Living abroad as an expatriate is an intricate experiment in possibility. Just how much does place and context shape one’s options, choices, and trajectory?
Every September 28th, I lovingly celebrate what I call my ‘Franniversaire’, a quirky mot valise I have invented to signify the date on which I set foot on French soil for the first time, and the rising stack of years of my life abroad. The peculiarity of my circumstances is such that I have never been a tourist in this country; I came and never left. In that way, my relationship to France is a bit like a shotgun wedding that–against all odds–endures.
Choosing a life abroad is not for the faint of heart. Like all worthwhile relationships, it involves work and a strong emotional investment. Committing to a place is similar to committing to a person; you exclude all other options, for the duration of the relationship. Your love story may last two weeks, two years, or even two decades. It may never come to an end. The truth is that places, like people, have the ability to shape who you are and who you will become. How? And more importantly, why? Place is a force that exerts itself on your experiences. Place has the power, for better or for worse, to impart new opportunities and perspectives in the same way that people do.
My next Franniversaire will be my 7th. I will be 29, and will have spent nearly all of my twenties in Paris. Not bad, I think. But I also think to the future, and I think to the past.
In a marriage, it’s said that the seven-year mark is when the itch kicks in. And believe me, the itch is kicking in. I have recently reached a point of restlessness with Paris; I know this city, its moods, and its hidden corners intimately, which is both comforting and frightening. Is this all there is? Paris begins to feel static, like a living museum that frantically preserves the remnant layers of all that has existed before. Is this how Paris will always be?
And then, there’s the mysterious Mr. Right I haven’t met yet. Is he here, in this beautiful city? I would love for him to be French, but I would love him even if he weren’t. If I had stayed in California, would I have met Mr. Right by now? Like so many of my friends, would I be engaged?
When I arrived, Paris was a pit stop on the road to a career as a professor of French. Research was my passion. The notion of consecrating one’s entire existence to intense study of the French language was so exquisite it drove me to tears. Ultimately, I sacrificed that dream in order to stay in France and I tell myself I have no regrets. And yet… If I had stayed in America, would I have stayed true to that version of myself? Would I have become a professor?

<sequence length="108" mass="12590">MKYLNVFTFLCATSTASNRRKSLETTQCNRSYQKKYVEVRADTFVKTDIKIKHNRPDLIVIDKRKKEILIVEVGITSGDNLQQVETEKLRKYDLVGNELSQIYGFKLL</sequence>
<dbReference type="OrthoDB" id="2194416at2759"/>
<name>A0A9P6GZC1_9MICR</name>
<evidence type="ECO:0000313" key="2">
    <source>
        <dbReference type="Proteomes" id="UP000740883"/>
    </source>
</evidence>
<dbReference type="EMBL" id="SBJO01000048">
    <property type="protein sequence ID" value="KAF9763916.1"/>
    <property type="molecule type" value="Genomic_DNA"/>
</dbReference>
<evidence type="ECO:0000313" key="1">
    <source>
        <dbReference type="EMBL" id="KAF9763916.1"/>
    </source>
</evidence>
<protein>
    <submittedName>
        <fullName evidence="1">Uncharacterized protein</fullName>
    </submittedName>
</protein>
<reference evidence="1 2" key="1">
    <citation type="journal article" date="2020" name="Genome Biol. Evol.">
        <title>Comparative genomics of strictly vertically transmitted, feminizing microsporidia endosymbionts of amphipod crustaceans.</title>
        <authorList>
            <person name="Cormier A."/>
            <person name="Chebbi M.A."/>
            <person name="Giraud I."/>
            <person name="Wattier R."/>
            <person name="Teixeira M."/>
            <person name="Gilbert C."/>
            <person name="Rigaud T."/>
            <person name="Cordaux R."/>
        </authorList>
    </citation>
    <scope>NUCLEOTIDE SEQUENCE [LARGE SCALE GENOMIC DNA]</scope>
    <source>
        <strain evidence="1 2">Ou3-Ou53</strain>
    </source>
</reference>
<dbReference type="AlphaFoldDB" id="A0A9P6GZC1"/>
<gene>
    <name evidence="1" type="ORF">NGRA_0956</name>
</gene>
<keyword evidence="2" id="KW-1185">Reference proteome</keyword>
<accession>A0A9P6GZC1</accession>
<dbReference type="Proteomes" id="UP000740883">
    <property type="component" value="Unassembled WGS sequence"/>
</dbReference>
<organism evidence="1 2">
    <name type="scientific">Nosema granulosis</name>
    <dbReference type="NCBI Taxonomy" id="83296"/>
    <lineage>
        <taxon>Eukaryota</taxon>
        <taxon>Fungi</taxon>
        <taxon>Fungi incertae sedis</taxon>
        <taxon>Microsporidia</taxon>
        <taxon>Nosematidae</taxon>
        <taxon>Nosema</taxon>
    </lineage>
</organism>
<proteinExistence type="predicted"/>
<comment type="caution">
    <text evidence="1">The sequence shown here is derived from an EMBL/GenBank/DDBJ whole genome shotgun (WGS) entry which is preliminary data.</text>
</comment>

This is where the complex equation of place and personal possibility meet. As I look forward down the open road, the choice of whether or not to stay in France shapes the woman I will become personally and professionally in my 30s and beyond.
On one hand, the decision to stay in France will almost certainly limit my professional career. There are far more diverse opportunities for advancement in the United States; to stay in this country I love could mean never living up to my goals. In California, I could start a business; but Paris is not a place that will permit me that. Then there are my aging parents to consider, and the importance of having family close when starting one for yourself.
But also, I don’t want to leave! The awesome and terrible symmetry of it all means I can’t win either way; on that first September 27th, as the plane took off from the bay, I sobbed to be leaving home for what I thought at the time would be nine months…Leaving France would feel a thousand times more final, with all that hard-won progress–and the possibilities I’ve earned–up in smoke.
It all comes down to identity. The ultimate question is; who do I want to be and who do I want to become? And entertaining these questions is a privilege beyond measure, of which I am well aware.
Fear has a function, which is to protect us from things that may hurt and harm us. I also believe that fear is very, very boring. If we let it, fear keeps us from living fully. Perhaps, in that regard, I will always be a California girl.
For now, I’m doing due diligence on a difficult decision. That involves the head, the heart, and some less reputable instincts: I’ve recently had a French voyante weigh in. I won’t share what she said…we could both, of course, be very wrong. Only time will tell.
No matter what, it’s going to be one very incredible experiment.